by Ryan Clarke
SCOTTSDALE — Through all the peaks and valleys the San Francisco Giants have been through in the last 17 years, pitching coach Dave Righetti has been a mainstay, passing on the lessons he learned during his playing career to a new generation of talented pitchers.
Righetti, entering his 18th year with the club, has now spent more seasons as a coach than he did on a major league mound. The game has changed dramatically since his playing days, but Righetti said he’s been able to adjust his coaching philosophy.
“The players are different — they’re being taught different from an early age,” Righetti observed. “There’s a lot of instruction coming from almost everywhere.”
Back in Righetti’s day, it was all up to the individual. Pitchers didn’t have the opportunities to train the way they do now or receive the in-depth instruction from the beginning of their career.
Righetti spent the first decade of his playing days with the New York Yankees. During that time, Righetti said baseball philosophy was simple: “Do your job, or we’ll find someone else.”
While that still holds true to a degree, organizations have grown more patient with pitchers and tolerant of their inevitable slumps. There’s so much money invested in the position that clubs are willing to let young pitchers develop, often limiting their pitch counts in the minor leagues.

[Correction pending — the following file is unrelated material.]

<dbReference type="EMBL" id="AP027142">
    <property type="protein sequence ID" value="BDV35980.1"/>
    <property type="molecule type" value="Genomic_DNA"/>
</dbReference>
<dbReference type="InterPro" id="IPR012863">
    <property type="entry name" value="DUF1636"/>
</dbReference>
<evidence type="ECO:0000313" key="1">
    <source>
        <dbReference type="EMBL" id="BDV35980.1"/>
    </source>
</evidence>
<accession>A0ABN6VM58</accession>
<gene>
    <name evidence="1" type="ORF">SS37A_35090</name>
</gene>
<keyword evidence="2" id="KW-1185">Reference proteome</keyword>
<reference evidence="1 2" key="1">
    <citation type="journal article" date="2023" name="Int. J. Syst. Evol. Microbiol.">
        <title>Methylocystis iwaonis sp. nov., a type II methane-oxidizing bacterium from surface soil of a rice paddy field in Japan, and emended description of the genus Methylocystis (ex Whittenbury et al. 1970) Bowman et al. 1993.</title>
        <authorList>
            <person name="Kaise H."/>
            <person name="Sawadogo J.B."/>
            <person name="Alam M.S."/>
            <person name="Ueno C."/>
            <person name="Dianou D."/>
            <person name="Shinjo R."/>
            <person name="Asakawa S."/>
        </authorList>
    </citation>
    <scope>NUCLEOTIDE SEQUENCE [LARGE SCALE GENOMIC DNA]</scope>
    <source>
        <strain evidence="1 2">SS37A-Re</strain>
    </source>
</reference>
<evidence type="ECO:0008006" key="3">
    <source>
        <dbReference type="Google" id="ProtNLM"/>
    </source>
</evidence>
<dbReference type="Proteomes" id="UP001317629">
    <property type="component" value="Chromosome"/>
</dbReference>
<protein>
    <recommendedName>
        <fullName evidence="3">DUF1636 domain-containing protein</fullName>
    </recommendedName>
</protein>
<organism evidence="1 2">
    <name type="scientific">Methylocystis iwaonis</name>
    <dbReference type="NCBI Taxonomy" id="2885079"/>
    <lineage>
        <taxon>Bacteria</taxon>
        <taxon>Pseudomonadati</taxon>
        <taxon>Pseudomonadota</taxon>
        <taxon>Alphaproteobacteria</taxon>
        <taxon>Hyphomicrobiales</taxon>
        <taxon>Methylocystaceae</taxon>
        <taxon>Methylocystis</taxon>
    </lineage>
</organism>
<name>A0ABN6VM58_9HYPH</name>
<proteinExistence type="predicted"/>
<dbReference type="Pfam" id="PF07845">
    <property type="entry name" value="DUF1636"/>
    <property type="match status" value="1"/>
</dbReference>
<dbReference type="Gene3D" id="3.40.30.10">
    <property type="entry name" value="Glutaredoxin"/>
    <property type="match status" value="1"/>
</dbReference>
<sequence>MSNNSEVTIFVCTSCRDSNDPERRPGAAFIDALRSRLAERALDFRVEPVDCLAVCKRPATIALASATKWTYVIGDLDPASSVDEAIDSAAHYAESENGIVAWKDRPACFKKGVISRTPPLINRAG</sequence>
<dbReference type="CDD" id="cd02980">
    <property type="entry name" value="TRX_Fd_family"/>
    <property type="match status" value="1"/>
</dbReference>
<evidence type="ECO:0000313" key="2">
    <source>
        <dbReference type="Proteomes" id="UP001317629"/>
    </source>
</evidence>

But Righetti and the Giants have been lucky, or smart. They’ve won three World Series titles since 2010, fueled by arms like Madison Bumgarner, Tim Lincecum, Matt Cain and closer Brian Wilson, among others.
Righetti gives credit for his success as a pitching coach to the talent of his players and the way the club has operated in recent years.
“The continuity in the organization carries over to these guys,” Righetti said. “They all understand that when they get to the big leagues, it’s just an extension of what they’ve been learning all those years in the minor leagues.
“I’m at the end of that extension.”
(Video by Alonzo Montalvo/Cronkite News)
Continuity across the board has allowed the Giants to sustain their success under Righetti and manager Bruce Bochy’s tutelage. Up-and-comers like Hunter Strickland absorb as much as they can from big names like Bumgarner, and their relationship with Righetti has proven critical to their development.
Strickland said Righetti’s competitiveness and experience are invaluable.
“When we’re going through struggles, he’s able to see things that we wouldn’t normally feel,” Strickland said. “We’re all competitors. I don’t think you ever lose that, so you see him in the dugout thinking all game.”
At the heart of Righetti’s philosophy is maintaining a sense of professionalism. He said he’s grateful for the opportunity to be able to put on the uniform every day — just as he was when he played — and he hopes the new generation feels the same responsibility.
“There’s always somebody watching you,” Righetti said. “If you’re going to take care of your career properly, you’re going to do the thing that’s necessary to do.
“If you don’t, you probably won’t be around long unless you’ve got some kind of great arm.”